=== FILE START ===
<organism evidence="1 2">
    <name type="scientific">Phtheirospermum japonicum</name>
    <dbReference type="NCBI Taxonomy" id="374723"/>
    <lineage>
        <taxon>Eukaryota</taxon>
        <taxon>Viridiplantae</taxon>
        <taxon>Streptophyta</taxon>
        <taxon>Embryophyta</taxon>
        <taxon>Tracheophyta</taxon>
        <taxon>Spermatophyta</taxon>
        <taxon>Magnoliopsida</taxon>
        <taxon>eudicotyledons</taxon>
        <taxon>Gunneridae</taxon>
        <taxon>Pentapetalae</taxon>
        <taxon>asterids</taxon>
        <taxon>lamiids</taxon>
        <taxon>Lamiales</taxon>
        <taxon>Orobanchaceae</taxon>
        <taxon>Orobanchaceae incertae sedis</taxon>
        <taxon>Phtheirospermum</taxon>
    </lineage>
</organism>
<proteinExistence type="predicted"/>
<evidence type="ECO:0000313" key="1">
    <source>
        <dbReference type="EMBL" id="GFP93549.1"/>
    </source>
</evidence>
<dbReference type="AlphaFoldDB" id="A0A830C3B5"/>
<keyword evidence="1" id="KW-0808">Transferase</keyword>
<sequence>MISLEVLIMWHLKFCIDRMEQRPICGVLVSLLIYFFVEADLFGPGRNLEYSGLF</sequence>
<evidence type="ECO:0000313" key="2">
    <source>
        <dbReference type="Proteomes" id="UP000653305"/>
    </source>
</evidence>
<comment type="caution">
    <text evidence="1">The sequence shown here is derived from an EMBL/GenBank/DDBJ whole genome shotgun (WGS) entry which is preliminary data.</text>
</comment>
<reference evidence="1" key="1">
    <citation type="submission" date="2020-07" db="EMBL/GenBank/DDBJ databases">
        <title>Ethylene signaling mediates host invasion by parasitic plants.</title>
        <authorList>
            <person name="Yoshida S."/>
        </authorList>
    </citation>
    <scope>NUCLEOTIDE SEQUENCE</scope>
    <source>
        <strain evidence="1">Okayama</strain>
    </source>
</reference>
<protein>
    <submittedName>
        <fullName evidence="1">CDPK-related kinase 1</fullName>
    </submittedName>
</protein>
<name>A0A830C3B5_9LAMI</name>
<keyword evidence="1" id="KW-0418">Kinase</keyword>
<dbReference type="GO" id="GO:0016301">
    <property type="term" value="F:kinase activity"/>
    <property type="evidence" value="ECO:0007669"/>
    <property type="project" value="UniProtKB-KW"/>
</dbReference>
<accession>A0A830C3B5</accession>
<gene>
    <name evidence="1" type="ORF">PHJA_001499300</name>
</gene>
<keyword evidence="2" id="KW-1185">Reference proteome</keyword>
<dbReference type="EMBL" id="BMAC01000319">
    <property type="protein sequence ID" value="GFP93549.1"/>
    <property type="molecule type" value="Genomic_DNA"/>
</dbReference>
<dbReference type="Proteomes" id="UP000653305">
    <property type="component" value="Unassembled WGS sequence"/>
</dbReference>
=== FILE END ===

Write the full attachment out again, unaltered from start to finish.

<organism evidence="1 2">
    <name type="scientific">Phtheirospermum japonicum</name>
    <dbReference type="NCBI Taxonomy" id="374723"/>
    <lineage>
        <taxon>Eukaryota</taxon>
        <taxon>Viridiplantae</taxon>
        <taxon>Streptophyta</taxon>
        <taxon>Embryophyta</taxon>
        <taxon>Tracheophyta</taxon>
        <taxon>Spermatophyta</taxon>
        <taxon>Magnoliopsida</taxon>
        <taxon>eudicotyledons</taxon>
        <taxon>Gunneridae</taxon>
        <taxon>Pentapetalae</taxon>
        <taxon>asterids</taxon>
        <taxon>lamiids</taxon>
        <taxon>Lamiales</taxon>
        <taxon>Orobanchaceae</taxon>
        <taxon>Orobanchaceae incertae sedis</taxon>
        <taxon>Phtheirospermum</taxon>
    </lineage>
</organism>
<proteinExistence type="predicted"/>
<evidence type="ECO:0000313" key="1">
    <source>
        <dbReference type="EMBL" id="GFP93549.1"/>
    </source>
</evidence>
<dbReference type="AlphaFoldDB" id="A0A830C3B5"/>
<keyword evidence="1" id="KW-0808">Transferase</keyword>
<sequence>MISLEVLIMWHLKFCIDRMEQRPICGVLVSLLIYFFVEADLFGPGRNLEYSGLF</sequence>
<evidence type="ECO:0000313" key="2">
    <source>
        <dbReference type="Proteomes" id="UP000653305"/>
    </source>
</evidence>
<comment type="caution">
    <text evidence="1">The sequence shown here is derived from an EMBL/GenBank/DDBJ whole genome shotgun (WGS) entry which is preliminary data.</text>
</comment>
<reference evidence="1" key="1">
    <citation type="submission" date="2020-07" db="EMBL/GenBank/DDBJ databases">
        <title>Ethylene signaling mediates host invasion by parasitic plants.</title>
        <authorList>
            <person name="Yoshida S."/>
        </authorList>
    </citation>
    <scope>NUCLEOTIDE SEQUENCE</scope>
    <source>
        <strain evidence="1">Okayama</strain>
    </source>
</reference>
<protein>
    <submittedName>
        <fullName evidence="1">CDPK-related kinase 1</fullName>
    </submittedName>
</protein>
<name>A0A830C3B5_9LAMI</name>
<keyword evidence="1" id="KW-0418">Kinase</keyword>
<dbReference type="GO" id="GO:0016301">
    <property type="term" value="F:kinase activity"/>
    <property type="evidence" value="ECO:0007669"/>
    <property type="project" value="UniProtKB-KW"/>
</dbReference>
<accession>A0A830C3B5</accession>
<gene>
    <name evidence="1" type="ORF">PHJA_001499300</name>
</gene>
<keyword evidence="2" id="KW-1185">Reference proteome</keyword>
<dbReference type="EMBL" id="BMAC01000319">
    <property type="protein sequence ID" value="GFP93549.1"/>
    <property type="molecule type" value="Genomic_DNA"/>
</dbReference>
<dbReference type="Proteomes" id="UP000653305">
    <property type="component" value="Unassembled WGS sequence"/>
</dbReference>